Now it is the matter of “our Pagg”, or the turban says another farmer from Haryana pointing out towards his head gear or turban which they call “pagadi or Pagg” in Punjabi language. This means other than just being the issue of repealing of farm laws the matter has become now of the pride of the farmers’ community.

“why not”, retorts an old farmer, we not only feed the entire nation but pump the entire economy. We can’t let the corporate take over our land who are eyeing the whooping farm sector”.

The false media narrative and the ‘Khalistan’ propaganda against the protesting farmers have not only hurt the farmers hard but have scratched an extremely delicate wound of entire state of Punjab.

The protest site is a reflection of a mini township–many big community kitchens called langars organised by Gurudwara Prabandhak Committees (gurudwara management committees) to NGOs and many mini langars for various day to day services keep the guards up and spirits stronger.

Expanding narrative of farmers’ protest

At Sindhu border the protest site is marked by a long row of make-shift toilets with water supplies from the Delhi government tankers and the barricading of barbed wires and patrolling police posse.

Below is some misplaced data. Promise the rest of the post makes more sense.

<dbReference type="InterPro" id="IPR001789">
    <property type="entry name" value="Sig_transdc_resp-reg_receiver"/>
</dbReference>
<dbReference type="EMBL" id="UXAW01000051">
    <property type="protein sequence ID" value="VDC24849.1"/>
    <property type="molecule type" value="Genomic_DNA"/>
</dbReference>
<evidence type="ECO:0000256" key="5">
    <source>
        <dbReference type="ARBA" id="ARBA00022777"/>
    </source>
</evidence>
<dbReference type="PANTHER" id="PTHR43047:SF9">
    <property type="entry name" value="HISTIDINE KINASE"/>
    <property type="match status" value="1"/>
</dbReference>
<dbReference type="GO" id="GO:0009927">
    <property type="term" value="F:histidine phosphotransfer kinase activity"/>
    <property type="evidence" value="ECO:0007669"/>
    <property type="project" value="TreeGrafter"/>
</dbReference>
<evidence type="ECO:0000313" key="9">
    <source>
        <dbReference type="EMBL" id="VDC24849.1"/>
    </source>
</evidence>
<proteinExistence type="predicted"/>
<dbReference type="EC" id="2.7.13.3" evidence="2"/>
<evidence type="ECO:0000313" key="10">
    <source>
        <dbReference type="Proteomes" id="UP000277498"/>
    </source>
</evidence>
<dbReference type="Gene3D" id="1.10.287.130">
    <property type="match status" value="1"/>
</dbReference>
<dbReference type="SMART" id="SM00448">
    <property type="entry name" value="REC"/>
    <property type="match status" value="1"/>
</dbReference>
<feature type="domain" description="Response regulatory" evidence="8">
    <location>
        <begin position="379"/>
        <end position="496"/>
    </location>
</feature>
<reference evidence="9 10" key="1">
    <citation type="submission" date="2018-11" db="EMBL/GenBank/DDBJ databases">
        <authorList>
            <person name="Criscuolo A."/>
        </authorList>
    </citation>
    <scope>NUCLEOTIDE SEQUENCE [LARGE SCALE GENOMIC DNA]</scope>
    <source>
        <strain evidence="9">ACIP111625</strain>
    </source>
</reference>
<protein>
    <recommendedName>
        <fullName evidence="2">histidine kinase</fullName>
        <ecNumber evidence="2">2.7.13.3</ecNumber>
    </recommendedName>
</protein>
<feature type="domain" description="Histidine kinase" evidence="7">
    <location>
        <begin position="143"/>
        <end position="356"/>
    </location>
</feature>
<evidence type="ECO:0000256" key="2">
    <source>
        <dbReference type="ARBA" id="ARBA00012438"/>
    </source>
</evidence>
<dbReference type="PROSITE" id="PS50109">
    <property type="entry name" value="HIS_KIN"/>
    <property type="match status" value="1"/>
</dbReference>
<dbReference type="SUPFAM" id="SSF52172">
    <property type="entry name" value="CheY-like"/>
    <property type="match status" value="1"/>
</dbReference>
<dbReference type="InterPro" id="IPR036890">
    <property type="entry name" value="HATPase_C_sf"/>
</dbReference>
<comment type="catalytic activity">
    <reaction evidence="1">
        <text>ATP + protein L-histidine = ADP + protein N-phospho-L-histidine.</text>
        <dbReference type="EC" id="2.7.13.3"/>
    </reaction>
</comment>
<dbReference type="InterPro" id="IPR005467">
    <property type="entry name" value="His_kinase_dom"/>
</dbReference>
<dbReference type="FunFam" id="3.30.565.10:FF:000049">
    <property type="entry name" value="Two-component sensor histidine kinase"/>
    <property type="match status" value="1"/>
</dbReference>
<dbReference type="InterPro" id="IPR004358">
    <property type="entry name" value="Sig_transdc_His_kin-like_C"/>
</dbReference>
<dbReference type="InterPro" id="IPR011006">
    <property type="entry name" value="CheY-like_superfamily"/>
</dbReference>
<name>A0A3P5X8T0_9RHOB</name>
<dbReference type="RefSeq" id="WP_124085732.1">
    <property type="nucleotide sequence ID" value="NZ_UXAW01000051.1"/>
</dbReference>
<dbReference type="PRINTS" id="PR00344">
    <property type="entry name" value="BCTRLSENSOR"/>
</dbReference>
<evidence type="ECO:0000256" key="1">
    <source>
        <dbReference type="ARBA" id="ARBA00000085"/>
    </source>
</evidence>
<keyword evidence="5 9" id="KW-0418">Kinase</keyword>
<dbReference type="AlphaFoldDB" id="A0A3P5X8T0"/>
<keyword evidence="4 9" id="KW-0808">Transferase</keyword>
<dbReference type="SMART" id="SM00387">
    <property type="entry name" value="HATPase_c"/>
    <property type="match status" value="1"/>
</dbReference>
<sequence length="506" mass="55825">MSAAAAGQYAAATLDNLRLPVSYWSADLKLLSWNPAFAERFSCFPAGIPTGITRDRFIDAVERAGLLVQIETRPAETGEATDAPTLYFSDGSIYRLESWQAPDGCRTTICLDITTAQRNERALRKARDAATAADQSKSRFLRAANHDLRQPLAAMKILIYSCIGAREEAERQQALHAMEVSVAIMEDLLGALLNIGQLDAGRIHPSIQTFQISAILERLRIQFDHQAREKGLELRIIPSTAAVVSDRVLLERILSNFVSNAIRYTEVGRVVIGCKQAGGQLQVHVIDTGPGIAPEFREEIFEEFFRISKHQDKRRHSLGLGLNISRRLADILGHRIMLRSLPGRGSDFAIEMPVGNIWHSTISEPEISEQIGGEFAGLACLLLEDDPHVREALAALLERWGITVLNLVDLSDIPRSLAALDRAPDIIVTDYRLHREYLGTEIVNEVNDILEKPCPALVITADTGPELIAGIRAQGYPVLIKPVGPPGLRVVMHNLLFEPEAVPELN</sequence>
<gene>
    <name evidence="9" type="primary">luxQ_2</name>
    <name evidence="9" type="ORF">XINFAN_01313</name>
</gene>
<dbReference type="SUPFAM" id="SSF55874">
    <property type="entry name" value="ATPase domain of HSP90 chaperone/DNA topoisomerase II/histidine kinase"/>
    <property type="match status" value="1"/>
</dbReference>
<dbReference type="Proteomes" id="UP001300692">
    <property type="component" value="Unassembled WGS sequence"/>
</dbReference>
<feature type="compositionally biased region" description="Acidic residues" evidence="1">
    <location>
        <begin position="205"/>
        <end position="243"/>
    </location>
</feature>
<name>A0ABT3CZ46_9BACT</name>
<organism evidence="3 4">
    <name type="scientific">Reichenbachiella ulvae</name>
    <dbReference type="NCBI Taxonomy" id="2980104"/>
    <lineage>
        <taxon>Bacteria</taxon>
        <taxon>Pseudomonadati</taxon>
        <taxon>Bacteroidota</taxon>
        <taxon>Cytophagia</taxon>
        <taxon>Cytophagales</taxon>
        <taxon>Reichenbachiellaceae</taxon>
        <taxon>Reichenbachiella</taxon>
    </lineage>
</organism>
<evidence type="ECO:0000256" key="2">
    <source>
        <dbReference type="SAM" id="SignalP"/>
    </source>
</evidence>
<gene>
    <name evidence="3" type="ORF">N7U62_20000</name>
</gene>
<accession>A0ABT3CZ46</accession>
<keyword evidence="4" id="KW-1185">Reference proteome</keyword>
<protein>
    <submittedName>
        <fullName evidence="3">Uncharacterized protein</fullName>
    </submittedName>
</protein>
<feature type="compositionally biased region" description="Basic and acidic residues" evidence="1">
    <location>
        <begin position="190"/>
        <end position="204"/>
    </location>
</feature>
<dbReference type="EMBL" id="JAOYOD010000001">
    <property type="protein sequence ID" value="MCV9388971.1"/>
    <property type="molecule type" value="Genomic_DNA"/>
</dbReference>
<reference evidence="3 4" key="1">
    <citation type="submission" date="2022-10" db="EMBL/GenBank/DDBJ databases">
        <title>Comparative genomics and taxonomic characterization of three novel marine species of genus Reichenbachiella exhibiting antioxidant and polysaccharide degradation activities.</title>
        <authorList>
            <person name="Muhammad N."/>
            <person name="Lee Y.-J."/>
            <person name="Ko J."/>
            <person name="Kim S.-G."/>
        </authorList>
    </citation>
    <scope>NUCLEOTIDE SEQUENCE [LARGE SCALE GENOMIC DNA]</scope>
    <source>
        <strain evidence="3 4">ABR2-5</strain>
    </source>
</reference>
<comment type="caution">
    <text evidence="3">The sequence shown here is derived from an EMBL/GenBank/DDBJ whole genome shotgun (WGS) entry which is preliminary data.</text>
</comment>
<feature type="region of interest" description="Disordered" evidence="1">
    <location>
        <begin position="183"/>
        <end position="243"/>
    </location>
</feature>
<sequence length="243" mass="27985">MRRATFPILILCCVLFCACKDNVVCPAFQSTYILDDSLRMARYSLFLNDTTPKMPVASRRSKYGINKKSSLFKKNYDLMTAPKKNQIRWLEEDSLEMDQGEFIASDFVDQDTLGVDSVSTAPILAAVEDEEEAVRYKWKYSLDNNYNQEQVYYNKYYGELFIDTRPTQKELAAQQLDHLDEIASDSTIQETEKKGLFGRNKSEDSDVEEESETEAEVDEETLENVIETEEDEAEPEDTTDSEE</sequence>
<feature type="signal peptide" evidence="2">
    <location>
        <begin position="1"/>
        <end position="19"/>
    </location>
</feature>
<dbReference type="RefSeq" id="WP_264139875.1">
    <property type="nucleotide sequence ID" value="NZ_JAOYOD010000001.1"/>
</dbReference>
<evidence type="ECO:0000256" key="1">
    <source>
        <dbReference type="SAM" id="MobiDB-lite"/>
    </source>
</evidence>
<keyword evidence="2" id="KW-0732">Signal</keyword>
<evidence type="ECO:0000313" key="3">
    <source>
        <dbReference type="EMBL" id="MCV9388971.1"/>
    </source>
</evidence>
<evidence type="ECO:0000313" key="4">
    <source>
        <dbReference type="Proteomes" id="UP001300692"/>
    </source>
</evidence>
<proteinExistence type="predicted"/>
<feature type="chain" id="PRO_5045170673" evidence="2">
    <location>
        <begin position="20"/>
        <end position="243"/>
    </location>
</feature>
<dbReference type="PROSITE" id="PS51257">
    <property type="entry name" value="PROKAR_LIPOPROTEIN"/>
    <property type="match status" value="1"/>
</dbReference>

During the second week of December there was a makeshift wobbly bamboo stick stage with open roof and was free for all to speak whosoever wanted to open up their mind and express grievances against the farm laws.

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Hundreds of farmers sat in front of the stage on floor-spreads and tried to catch the loudspeaker blaring the speech. Others either rested in their tractor trollies, had food, or just were busy in the arrangement of food and utilities for the night food and day to day items.

There were however few who came for a day visit from the cities in groups to show solidarity and raised slogans.

But by the several rounds of failed talks and no efforts from the government’s side by the third and fourth week at the Delhi borders, sentiments at the protests site changed significantly which signals a wave of change.

The day prime minister visited the Gurudwara in Delhi as a mark of sympathy towards the Sikh community on December 20, the stage management and the rhetoric from the stage changed dramatically.